Parents and caregivers of toddlers may find themselves surprised and confused by the repetitive behavior that toddlers sometimes exhibit. In many cases, this is nothing to worry about. However, knowing what's normal and what's not can go a long way towards easing the mind or getting early intervention in the event there actually is a problem.
Common Types of Repetitive Behavior
Repetitive behavior can manifest in many ways in toddlers, reports the University of Pittsburgh Office of Child Development. Some toddlers are thumb suckers or nail biters. Others rock, pull their hair, masturbate or pound their heads. This behavior varies in severity and commonality.
Causes of Repetition in Toddlers
Children engage in repetitive behavior for many reasons. Often, repetition is a reaction to stress in children. Toddlers may feel soothed by engaging in these behaviors. They can also start repeating behavior during times of fast emotional or physical development and during times of change and upheaval in their lives. An example of a time of upheaval is during a move to a new home or with the arrival of a new sibling. In extreme cases, repetitive behavior can be an early warning sign of certain conditions such as autism. Repetition can also sometimes be an indication of abuse in toddlers.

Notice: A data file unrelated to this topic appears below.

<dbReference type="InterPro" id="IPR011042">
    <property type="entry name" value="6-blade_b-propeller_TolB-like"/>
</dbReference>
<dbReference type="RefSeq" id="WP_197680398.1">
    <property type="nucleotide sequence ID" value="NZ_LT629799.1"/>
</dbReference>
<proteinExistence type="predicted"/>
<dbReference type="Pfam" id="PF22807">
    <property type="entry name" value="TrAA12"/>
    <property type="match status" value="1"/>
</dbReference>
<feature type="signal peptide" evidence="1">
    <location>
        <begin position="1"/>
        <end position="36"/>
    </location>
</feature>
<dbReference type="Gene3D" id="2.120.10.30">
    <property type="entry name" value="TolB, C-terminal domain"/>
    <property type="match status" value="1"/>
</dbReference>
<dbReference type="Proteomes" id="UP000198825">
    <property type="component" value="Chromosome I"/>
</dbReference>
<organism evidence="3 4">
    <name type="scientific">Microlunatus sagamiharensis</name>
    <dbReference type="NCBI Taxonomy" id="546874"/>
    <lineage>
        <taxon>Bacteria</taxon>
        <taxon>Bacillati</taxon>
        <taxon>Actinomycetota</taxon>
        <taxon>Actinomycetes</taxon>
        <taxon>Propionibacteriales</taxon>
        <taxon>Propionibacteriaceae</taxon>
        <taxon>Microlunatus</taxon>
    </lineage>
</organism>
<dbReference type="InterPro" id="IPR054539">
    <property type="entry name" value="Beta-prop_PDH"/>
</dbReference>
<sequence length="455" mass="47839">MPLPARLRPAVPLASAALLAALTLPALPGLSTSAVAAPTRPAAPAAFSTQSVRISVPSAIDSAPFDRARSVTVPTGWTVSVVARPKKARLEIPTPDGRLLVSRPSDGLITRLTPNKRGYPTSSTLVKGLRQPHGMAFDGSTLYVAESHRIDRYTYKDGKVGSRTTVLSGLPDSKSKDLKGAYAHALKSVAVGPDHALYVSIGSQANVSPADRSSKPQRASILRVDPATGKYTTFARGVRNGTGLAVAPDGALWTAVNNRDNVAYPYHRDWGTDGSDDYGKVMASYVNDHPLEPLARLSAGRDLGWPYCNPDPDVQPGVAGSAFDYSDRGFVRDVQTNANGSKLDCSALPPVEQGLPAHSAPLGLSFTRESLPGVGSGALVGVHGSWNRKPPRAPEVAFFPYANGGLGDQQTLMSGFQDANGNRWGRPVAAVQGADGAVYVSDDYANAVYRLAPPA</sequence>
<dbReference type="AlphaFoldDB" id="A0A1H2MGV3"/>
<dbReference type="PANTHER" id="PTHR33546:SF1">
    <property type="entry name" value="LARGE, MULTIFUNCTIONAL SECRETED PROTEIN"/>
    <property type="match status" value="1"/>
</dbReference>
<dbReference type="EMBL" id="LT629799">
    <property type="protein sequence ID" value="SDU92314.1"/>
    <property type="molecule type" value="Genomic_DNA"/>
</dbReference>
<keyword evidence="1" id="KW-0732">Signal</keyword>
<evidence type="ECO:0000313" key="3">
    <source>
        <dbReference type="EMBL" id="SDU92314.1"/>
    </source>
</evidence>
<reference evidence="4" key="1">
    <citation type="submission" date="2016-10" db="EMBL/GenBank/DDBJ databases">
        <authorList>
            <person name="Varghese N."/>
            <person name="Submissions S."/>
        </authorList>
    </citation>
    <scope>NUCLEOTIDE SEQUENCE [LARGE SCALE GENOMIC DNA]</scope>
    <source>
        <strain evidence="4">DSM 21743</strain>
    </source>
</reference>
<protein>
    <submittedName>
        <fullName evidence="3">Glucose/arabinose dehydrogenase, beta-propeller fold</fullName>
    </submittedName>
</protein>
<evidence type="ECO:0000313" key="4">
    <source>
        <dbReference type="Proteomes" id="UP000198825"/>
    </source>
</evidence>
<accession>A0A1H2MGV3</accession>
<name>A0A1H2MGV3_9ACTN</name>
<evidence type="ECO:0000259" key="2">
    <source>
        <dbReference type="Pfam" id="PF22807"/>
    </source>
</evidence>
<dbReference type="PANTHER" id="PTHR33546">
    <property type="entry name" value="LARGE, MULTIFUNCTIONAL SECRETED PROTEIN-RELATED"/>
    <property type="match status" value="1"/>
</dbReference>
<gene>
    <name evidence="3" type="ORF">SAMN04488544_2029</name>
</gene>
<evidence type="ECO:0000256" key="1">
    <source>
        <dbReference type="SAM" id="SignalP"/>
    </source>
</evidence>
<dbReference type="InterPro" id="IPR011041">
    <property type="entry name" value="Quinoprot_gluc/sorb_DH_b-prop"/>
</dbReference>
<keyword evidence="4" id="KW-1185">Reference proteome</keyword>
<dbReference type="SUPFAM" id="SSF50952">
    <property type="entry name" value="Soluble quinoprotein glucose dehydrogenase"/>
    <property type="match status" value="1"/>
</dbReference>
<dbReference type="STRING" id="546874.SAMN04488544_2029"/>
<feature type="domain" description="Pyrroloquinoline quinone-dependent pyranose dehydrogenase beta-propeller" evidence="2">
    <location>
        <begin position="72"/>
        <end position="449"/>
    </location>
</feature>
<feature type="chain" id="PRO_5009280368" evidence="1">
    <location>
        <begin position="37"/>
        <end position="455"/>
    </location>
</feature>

How to Handle Repetition
For toddlers who are repeating harmless behaviors a bit, often the best course of action is to ignore the behavior as much as you can and not make a big deal out of it or make the child feel bad. Just offer extra love and reassurance and reduce stress in the child's life if possible.Some repetitive behaviors are improved if the child gets out excess energy in other ways; so if possible, increase the toddler's physical activity. Run around at the park, play ball or run short races with your child-- anything to exert energy.If the toddler is inclined to repetitive behavior such as head pounding, do everything possible to ensure safety. Make sure she is supervised and kept away from sharp edges.
In some cases, repetition in toddlers can be a sign of other problems. If your toddler is exhibiting repetitious behavior like biting herself, cutting herself, repeatedly picking at scabs until they bleed, or hitting herself in a way to cause self-injury, consult with her pediatrician immediately as this may be a sign of more serious problems. Other warning signs that there may be a problem with your toddler's repetitive behavior is if it's accompanied by being non-communicative, a dislike of physical affection, or wanting to be left alone a good deal.